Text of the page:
Post by ***@aol.com
55 mph would save billions of gallons of oil, billions of dollars and
thousands of American lives.
These claims sound impressive until you look at them in context. You
need to be sure to include lost earnings due to time spent in longer
commutes. Extra gas wasted in traffic jams. Portions of lives spent in
cars instead of other activities, etc.
Dropping the speed limit on highways from 65 and 70 to 55 is not going
to effect average speed of traffic by 10 or 15 mph. Most trips are at
significantly lower speeds on secondary roads and streets. So you are
only going to effect the fuel economy on a small portion of all trips.
It is my guess (and only a guess) that speed limits higher than 55 mph
only affect around 25% of all the miles driven by typical,
non-commercial, drivers. Say that total passenger car / light truck
miles driven in a given year is around 3 trillion miles. This means
the speed limit will have an effect on about 750 billion miles. The
average fuel economy of non-commercial passenger vehicles in the US is
around 20 mpg. I am guessing the average fuel economy of a car driving
a steady 65 is going to be in the high 20s - lets pick 27 (a guess).
Assume you drop the speed limit to 55 on the 25% of miles traveled
where the speed limit is 65 or higher. What do you think the fuel
economy improvement will be? It could be as great as 10% (but probably
less). Lets say the steady state fuel economy at 55 is 30 mpg. So to
go 750 billion miles at 65+ you will use somewhere around 27 billion
gallons of oil. To do the same number of miles at 55, you will use
somewhere around 25 billion gallons of oil. A savings of 2 billion
gallons. The US consumes over 140 billion gallons of gasoline a year.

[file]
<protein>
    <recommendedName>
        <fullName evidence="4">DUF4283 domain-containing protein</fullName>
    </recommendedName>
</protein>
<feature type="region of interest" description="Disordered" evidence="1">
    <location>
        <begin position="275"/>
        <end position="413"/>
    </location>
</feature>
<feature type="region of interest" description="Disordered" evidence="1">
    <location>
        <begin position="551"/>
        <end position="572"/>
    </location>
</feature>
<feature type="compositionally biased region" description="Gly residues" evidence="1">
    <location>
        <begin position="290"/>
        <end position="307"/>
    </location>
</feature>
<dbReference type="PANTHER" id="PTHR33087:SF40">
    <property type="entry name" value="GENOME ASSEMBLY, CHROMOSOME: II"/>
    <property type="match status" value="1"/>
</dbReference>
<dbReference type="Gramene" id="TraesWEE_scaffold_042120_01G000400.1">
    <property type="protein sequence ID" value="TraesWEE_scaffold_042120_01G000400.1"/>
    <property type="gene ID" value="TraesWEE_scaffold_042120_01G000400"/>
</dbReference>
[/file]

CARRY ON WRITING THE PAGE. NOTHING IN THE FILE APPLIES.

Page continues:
So 2 billion gallons is a savings of less than 1.4%. Of course this
does not include the gallons consumed because of time lost in the stop
and go traffic that will result because the lower speed limits reduce
the capacity of the highways. I suspect when all is said and done, you
might save 1% of the gasoline consumed in this country by reducing the
speed limit to 55.
Let's guess that the average high speed trip (trips where speed limits
higher than 55 mph have an effect) is 30 miles (again, just a guess
for illustrations). Assume that 25% of the trips fall into this
category. Dropping the speed limit from 65 to 55 will increase the
length of such trips by 5 minutes. The cumulative effect will be that
people spend 125 Billion more minutes in cars. This is 2.1 Billion
hours, or 87 million days, or 238 thousand person years, or the life
span of about 3,400 people. So you are effectively killing off 3,400
people each year by forcing people to spend more time in their cars. I
content that lowering the speed limits will not reduce the accident
rate significantly. Most accidents don't occur on open stretches of
highway. Most occur on streets that have much lower speed limits and
at intersections. If you want to reduce highway fatalities I think you
should concentrate on aggressive drivers, people who run stop lights
and signs and people who are incompetent drivers.
The extra 2 billion gallons of gas used because of higher speed limits
will cost 6 to 8 billion dollars. How do you value a person's time?
Lets say time is only worth $5 per hours. The extra 2.1 billion hours
spent in cars translates to over 10 billion dollars. So, where is the
dollar savings? People that don't value their time, can drive slower
and take more peaceful routes. It is not fair for you to decide that I
should waste more of my time so that I can save what I consider a
trivial amount on gas. It is not up to you to decide that I should
waste significant portions of my life in cars because of a very very
small increase in the risk of a crash related to the higher speed
If you want to drive slower, drive slower. If you want to reduce fuel
consumption demand higher gas taxes.